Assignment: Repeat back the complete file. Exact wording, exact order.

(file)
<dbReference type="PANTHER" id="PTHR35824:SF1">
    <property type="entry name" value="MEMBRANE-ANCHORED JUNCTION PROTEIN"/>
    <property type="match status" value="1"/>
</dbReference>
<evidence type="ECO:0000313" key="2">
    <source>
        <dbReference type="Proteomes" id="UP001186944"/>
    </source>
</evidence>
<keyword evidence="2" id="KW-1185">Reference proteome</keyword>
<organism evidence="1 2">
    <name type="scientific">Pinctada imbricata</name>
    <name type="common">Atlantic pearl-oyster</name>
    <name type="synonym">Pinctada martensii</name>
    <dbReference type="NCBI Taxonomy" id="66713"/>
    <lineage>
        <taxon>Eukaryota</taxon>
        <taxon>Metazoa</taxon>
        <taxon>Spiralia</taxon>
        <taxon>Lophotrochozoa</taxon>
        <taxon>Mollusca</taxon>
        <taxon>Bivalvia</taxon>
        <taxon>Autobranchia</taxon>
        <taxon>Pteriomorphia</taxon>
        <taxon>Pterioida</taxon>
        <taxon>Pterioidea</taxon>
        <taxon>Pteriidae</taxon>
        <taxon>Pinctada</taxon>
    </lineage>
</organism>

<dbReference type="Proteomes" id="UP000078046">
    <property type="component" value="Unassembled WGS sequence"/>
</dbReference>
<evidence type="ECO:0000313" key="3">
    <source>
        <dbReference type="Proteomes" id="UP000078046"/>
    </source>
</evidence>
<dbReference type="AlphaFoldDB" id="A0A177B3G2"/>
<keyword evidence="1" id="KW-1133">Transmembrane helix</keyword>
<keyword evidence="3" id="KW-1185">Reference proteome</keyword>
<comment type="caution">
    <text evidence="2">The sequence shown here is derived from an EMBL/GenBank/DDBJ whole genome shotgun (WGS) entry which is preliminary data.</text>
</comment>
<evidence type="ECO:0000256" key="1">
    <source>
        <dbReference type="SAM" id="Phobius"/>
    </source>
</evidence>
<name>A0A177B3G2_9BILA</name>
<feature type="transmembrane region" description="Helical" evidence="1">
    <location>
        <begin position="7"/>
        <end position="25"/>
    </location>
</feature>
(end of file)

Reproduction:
<dbReference type="PANTHER" id="PTHR35824:SF1">
    <property type="entry name" value="MEMBRANE-ANCHORED JUNCTION PROTEIN"/>
    <property type="match status" value="1"/>
</dbReference>
<evidence type="ECO:0000313" key="2">
    <source>
        <dbReference type="Proteomes" id="UP001186944"/>
    </source>
</evidence>
<keyword evidence="2" id="KW-1185">Reference proteome</keyword>
<organism evidence="1 2">
    <name type="scientific">Pinctada imbricata</name>
    <name type="common">Atlantic pearl-oyster</name>
    <name type="synonym">Pinctada martensii</name>
    <dbReference type="NCBI Taxonomy" id="66713"/>
    <lineage>
        <taxon>Eukaryota</taxon>
        <taxon>Metazoa</taxon>
        <taxon>Spiralia</taxon>
        <taxon>Lophotrochozoa</taxon>
        <taxon>Mollusca</taxon>
        <taxon>Bivalvia</taxon>
        <taxon>Autobranchia</taxon>
        <taxon>Pteriomorphia</taxon>
        <taxon>Pterioida</taxon>
        <taxon>Pterioidea</taxon>
        <taxon>Pteriidae</taxon>
        <taxon>Pinctada</taxon>
    </lineage>
</organism>

<dbReference type="Proteomes" id="UP000078046">
    <property type="component" value="Unassembled WGS sequence"/>
</dbReference>
<evidence type="ECO:0000313" key="3">
    <source>
        <dbReference type="Proteomes" id="UP000078046"/>
    </source>
</evidence>
<dbReference type="AlphaFoldDB" id="A0A177B3G2"/>
<keyword evidence="1" id="KW-1133">Transmembrane helix</keyword>
<keyword evidence="3" id="KW-1185">Reference proteome</keyword>
<comment type="caution">
    <text evidence="2">The sequence shown here is derived from an EMBL/GenBank/DDBJ whole genome shotgun (WGS) entry which is preliminary data.</text>
</comment>
<evidence type="ECO:0000256" key="1">
    <source>
        <dbReference type="SAM" id="Phobius"/>
    </source>
</evidence>
<name>A0A177B3G2_9BILA</name>
<feature type="transmembrane region" description="Helical" evidence="1">
    <location>
        <begin position="7"/>
        <end position="25"/>
    </location>
</feature>